One wished that Mr Williams was more concerned with content communication than to form/style communication. The time required to do both is what Ariane Mnouchkine, or Robert Wilson, or Robert Lepage have. Is TIME (which, generally means, money) the essential problem of why A CHEERY SOUL, relatively, fails, at the Drama Theatre, at present?

It was interesting to have conversation with a younger generation of artists after the performance, who had never seen the play before (or, even read it) to ask me why A CHEERY SOUL was regarded as an Australian classic. They thought it was boring, they got the point at the end of the first act, and could not comprehend the need of another two hours in the theatre, since nothing of real interest arrested their appreciation, or interested them. They earnestly suggested that there had to be better plays to be doing than A CHEERY SOUL, even in the Australian historical repetoire. They were, literally bewildered, and I wondered whether it was just a generational nostalgic reverence for Patrick White, especially by those artists that knew him personally, that provoked so many productions of this famous novelist's playwriting.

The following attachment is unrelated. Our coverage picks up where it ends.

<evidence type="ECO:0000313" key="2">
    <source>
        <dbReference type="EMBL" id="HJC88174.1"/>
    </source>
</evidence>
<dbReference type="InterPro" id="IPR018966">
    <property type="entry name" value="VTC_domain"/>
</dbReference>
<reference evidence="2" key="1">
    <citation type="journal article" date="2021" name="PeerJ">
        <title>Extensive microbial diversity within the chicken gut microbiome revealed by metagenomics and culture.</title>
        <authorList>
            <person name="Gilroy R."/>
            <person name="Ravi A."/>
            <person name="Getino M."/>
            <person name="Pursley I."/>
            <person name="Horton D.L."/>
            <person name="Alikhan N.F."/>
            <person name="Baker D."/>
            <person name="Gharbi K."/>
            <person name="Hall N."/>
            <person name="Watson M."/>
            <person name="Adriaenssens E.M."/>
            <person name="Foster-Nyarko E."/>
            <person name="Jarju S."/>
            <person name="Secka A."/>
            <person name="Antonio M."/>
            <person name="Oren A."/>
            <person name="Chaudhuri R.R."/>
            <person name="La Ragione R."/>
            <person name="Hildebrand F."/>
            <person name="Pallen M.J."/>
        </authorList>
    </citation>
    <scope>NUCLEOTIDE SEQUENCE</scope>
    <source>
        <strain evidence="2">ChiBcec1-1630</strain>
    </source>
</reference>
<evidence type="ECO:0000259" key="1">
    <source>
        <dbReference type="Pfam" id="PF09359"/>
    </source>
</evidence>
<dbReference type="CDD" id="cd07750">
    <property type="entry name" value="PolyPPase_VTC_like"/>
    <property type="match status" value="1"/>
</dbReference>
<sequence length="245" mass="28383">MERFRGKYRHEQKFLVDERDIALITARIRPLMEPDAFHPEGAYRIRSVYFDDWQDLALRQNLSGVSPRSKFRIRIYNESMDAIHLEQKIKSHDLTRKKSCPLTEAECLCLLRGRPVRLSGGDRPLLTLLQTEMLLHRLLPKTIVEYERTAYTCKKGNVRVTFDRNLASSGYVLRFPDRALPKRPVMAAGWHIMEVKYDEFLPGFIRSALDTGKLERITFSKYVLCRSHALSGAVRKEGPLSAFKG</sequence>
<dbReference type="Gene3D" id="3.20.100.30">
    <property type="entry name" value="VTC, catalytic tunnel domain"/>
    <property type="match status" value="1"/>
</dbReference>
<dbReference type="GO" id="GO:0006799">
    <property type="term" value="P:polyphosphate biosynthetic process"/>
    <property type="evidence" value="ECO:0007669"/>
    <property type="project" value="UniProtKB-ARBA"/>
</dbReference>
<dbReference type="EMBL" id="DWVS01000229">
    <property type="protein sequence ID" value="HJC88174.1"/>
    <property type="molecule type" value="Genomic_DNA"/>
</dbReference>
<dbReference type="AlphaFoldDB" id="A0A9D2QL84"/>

The conversation gave me pause.